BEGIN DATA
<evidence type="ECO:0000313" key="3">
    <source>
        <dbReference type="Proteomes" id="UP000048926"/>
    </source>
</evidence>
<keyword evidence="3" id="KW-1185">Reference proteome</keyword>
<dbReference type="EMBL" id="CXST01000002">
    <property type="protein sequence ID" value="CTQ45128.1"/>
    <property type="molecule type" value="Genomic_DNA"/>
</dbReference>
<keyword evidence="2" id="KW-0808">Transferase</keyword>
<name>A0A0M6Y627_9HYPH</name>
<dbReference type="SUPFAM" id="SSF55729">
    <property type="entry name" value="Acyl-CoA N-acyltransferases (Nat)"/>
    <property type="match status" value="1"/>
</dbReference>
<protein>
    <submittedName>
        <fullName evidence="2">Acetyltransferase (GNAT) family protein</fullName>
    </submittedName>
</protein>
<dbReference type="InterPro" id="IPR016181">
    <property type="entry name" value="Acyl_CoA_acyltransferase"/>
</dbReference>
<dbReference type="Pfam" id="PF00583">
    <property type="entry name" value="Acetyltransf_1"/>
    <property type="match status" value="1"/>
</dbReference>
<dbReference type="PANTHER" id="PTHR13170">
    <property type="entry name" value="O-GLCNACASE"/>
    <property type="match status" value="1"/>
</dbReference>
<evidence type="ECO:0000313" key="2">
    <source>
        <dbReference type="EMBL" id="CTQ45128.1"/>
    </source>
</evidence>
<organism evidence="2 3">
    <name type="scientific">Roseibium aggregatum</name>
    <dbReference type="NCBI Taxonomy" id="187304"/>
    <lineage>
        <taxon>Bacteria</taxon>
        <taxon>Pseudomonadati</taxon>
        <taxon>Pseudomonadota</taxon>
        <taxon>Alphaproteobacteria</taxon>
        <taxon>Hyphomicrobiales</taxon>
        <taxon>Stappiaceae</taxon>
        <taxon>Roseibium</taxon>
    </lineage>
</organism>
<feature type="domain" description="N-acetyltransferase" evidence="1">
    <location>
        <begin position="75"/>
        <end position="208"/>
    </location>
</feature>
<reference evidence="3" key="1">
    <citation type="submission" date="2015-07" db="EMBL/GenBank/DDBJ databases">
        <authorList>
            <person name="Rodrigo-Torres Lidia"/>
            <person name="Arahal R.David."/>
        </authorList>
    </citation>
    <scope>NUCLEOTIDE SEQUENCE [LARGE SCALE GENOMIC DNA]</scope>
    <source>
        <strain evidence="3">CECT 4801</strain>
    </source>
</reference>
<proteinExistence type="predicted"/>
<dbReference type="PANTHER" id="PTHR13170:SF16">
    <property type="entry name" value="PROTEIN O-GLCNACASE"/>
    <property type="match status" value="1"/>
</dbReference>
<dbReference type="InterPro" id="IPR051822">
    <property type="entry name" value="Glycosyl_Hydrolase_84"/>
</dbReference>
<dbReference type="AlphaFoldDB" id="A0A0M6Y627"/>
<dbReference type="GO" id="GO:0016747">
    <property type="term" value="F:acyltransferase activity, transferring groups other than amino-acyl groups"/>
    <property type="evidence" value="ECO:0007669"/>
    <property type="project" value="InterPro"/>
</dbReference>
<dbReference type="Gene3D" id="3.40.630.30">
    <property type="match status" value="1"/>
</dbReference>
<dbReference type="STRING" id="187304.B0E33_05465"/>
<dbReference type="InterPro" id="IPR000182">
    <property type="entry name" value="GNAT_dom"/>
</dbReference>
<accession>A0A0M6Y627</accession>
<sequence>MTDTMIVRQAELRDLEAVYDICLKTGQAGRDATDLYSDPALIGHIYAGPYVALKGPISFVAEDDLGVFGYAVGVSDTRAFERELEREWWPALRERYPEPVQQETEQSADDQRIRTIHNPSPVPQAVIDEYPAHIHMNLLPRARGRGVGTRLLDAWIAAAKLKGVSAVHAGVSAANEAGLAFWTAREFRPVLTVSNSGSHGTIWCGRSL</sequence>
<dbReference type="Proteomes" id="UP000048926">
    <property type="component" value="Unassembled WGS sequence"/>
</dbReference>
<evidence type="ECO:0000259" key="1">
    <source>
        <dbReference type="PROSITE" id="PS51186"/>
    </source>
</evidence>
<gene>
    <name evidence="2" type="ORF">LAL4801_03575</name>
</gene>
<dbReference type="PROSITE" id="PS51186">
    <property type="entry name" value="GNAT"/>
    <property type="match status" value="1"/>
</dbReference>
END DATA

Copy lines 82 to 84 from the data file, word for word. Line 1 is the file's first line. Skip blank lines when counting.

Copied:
</dbReference>
<dbReference type="Gene3D" id="3.40.630.30">
    <property type="match status" value="1"/>